The second quarter of the year started off strong for the global debt market; however, the increasing likelihood of the Fed tapering its bond repurchase program coupled with the continuing unrest in Europe’s economy made companies more wary about issuing debt. As a result, total debt issuance shrank 6% from $1.52 billion in Q1 2013 to $1.44 billion in Q2 2013.
Also, the global debt markets saw the average deal size shrink considerably in the second quarter as there were actually more debt origination deals completed over the period than for any quarter in the last three years. The reduction in overall debt issuance and smaller average deal size was bound to have a negative impact on investment banks’ origination fees, something we detailed as a part of our article Banks Face Lower Fees From Smaller Debt Deals In Q2 last month. Based on quarterly data compiled by Thomson Reuters, which estimated a 20% reduction in debt origination fees for Q2 compared to Q1, the article highlighted that while the country’s five biggest investment banks will likely report an overall reduction in these fees, the decline would be much lower than the 20% figure.
Below we present a head-to-head comparison of the actual debt origination fees pocketed by the banks – Goldman Sachs (NYSE:GS), JPMorgan (NYSE:JPM), Morgan Stanley (NYSE:MS), Bank of America-Merrill Lynch (NYSE:MS) and Citigroup (NYSE:C) – in the second quarter, as reported in their earnings announcements.
- How Much Are Goldman’s Operating Divisions Worth Individually?
- How Much In Total Investment Banking Fees Did The Largest U.S. Investment Banks Earn In Q1 2016?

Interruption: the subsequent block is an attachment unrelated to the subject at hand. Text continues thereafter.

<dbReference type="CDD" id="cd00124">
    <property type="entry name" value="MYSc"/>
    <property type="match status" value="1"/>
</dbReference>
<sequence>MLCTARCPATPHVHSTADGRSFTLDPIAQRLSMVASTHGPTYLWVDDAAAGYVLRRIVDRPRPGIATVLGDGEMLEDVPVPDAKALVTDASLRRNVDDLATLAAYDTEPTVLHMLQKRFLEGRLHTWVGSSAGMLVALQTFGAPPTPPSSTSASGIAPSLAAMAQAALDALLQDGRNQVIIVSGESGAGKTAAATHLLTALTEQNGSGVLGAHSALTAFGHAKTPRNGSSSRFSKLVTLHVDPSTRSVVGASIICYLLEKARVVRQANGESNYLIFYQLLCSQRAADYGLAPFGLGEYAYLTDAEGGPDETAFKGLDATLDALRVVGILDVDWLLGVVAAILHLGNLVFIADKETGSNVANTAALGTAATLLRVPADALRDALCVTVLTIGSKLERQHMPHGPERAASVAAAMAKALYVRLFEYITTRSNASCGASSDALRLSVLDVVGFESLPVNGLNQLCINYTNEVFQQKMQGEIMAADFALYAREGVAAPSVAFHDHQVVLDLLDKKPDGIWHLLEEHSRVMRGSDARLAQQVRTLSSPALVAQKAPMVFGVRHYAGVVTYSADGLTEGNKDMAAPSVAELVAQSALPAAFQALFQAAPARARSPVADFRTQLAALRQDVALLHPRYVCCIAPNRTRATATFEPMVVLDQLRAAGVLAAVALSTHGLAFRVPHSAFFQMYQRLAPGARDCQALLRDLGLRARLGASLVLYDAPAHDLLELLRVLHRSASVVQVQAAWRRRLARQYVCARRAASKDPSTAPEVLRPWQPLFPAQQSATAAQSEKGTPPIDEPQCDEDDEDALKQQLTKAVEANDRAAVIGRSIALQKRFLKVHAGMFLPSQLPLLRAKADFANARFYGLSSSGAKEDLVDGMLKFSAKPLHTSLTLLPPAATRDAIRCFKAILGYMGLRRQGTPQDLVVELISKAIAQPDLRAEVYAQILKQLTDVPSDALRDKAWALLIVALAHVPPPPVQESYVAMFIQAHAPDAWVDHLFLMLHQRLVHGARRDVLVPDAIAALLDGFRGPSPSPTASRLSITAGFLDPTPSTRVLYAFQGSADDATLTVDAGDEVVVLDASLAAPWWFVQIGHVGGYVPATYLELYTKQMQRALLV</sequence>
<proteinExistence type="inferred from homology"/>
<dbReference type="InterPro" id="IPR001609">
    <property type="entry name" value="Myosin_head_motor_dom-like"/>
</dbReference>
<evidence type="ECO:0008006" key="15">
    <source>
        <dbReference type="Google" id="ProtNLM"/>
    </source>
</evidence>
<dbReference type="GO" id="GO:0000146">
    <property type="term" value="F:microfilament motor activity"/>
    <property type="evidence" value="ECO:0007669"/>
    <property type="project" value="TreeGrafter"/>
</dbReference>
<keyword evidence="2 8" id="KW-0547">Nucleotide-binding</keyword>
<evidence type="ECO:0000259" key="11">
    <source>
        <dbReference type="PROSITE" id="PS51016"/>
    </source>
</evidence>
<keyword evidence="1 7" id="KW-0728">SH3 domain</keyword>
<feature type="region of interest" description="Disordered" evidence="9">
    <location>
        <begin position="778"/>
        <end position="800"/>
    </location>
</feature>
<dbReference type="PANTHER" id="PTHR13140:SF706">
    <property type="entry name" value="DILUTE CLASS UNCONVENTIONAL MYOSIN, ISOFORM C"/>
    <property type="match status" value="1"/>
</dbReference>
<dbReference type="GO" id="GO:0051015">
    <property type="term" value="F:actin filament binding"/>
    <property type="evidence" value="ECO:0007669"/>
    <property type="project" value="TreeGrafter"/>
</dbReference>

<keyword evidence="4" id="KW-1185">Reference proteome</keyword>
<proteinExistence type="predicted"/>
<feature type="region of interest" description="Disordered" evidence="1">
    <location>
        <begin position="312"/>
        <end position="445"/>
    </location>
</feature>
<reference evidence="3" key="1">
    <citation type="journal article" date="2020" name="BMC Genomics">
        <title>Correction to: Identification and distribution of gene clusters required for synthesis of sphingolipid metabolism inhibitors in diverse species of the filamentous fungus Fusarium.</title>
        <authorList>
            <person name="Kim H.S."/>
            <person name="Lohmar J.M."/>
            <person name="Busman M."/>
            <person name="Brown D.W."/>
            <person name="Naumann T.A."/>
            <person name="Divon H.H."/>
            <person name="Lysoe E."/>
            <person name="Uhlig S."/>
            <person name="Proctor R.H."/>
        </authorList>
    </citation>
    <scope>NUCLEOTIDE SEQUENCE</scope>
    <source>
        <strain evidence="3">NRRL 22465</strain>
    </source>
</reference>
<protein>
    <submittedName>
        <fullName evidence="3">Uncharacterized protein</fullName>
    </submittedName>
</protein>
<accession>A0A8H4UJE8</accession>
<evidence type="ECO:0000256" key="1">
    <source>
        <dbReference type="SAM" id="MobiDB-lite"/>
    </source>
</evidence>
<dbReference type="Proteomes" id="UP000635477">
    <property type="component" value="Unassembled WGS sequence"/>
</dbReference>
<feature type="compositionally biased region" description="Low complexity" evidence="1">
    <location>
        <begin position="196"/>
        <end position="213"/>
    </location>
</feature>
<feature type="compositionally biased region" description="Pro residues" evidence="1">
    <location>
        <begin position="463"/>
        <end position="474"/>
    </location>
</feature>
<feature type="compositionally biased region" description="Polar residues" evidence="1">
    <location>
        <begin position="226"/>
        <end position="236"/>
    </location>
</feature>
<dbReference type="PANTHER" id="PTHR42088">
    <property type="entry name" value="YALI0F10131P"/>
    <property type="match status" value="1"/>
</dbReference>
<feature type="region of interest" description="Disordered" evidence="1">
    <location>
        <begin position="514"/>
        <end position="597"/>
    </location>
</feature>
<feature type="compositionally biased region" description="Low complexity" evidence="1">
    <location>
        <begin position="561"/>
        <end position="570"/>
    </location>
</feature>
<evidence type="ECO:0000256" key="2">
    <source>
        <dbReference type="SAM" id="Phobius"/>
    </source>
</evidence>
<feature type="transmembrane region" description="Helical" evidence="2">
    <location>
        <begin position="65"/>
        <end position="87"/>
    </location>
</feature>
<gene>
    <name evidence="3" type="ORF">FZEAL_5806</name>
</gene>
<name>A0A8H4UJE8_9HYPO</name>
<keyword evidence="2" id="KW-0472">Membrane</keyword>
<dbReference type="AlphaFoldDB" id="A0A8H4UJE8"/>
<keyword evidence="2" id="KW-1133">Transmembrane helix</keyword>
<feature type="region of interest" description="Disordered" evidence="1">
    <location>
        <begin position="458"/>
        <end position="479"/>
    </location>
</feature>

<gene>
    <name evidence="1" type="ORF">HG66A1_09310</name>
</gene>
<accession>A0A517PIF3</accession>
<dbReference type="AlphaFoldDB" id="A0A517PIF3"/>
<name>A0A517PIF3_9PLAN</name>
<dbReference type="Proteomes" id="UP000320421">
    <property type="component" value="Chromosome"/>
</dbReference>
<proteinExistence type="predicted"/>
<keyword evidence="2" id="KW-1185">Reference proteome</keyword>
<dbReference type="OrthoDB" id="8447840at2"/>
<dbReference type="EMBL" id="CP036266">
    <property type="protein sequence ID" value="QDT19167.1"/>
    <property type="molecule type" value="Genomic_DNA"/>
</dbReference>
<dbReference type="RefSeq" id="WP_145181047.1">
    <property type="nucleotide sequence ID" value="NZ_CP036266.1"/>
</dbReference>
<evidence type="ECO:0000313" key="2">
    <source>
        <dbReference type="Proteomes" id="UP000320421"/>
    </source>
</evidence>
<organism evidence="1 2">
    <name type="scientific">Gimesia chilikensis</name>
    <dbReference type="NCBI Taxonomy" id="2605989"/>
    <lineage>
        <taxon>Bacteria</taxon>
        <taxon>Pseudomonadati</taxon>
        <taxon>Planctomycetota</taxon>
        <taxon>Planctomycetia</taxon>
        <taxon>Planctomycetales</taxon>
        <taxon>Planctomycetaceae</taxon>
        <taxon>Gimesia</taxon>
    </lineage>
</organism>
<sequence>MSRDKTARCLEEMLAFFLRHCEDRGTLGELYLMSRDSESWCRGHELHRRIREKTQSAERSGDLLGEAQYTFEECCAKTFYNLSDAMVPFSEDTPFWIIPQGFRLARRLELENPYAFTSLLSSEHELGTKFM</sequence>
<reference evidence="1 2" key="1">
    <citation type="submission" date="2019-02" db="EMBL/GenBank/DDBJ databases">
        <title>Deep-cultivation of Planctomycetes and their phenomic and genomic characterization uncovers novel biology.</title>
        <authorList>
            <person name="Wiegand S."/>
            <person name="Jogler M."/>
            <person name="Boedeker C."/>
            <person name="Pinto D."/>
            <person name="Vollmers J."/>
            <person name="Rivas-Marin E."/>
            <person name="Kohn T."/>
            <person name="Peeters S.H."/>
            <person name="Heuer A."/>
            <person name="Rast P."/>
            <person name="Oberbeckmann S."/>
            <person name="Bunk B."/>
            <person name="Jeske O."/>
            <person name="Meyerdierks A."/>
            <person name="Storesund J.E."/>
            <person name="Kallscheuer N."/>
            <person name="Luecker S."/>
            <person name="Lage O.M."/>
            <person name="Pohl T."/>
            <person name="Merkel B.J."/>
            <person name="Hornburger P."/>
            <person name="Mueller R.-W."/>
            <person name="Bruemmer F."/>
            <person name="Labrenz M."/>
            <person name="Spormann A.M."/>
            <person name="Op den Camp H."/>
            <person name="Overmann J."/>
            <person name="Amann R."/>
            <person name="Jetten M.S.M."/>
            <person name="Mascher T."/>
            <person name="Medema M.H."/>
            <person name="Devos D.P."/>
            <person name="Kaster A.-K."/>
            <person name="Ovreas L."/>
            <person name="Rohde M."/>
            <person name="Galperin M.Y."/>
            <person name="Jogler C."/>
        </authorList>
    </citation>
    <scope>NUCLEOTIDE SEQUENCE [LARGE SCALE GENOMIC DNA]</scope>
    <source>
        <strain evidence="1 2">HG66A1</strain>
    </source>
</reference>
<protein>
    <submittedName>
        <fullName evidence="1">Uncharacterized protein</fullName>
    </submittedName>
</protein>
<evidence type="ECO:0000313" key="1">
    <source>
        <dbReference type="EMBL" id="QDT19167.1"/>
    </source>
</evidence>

- How Have Advisory & Underwriting Fees For The Largest U.S. Investment Banks Changed In The Last Five Quarters?
- How Much In Total Trading Revenues Did The 5 Largest U.S. Investment Banks Generate In Q2 2016?
- How Did The Largest U.S. Banks Fare In Terms Of Meeting Core Capital Ratio Targets At The End Of Q2 2016?
- How Much Did The 5 Largest U.S. Investment Banks Make Through Equity Trading In Q2 2016?
The table below was compiled based on the banks’ earnings announcements and shows the debt origination fees that the five banks earned for each of the last ten quarters.
|($ mil)||Q1 2011||Q2 2011||Q3 2011||Q4 2011||Q1 2012||Q2 2012||Q3 2012||Q4 2012||Q1 2013||Q2 2013|
|Bank of America||845||939||515||587||774||645||865||1078||1022||987|
Bank of America retains the top spot in fees in Q2 2013 by generating just under $1 billion making this the third consecutive quarter in which the diversified banking giant brought in about $1 billion in debt origination fees. The bank has had the top spot in each of the last five quarters and in eight of the last nine quarters (except Q1 2012), a testament to its strength in the field.
It is noteworthy that in terms of market share, Bank of America actually ranked fifth among the global investment banks with a market share of 5.1% – well behind market leader JPMorgan’s 7.3% for Q2 2013. The higher revenues for Bank of America indicate that the bank functioned as the lead underwriter in more of the deals it was involved in, allowing it to pocket more fees.
That said, total debt capital market fees for these banks declined for the second consecutive period. The total fees for the five banks decreased from $3.8 billion in Q4 2012 to $3.7 billion in Q1 2013 and further to $3.6 billion in Q2 2013. With the ensuing turmoil in debt markets across the globe, this trend is likely to continue for the third quarter of the year.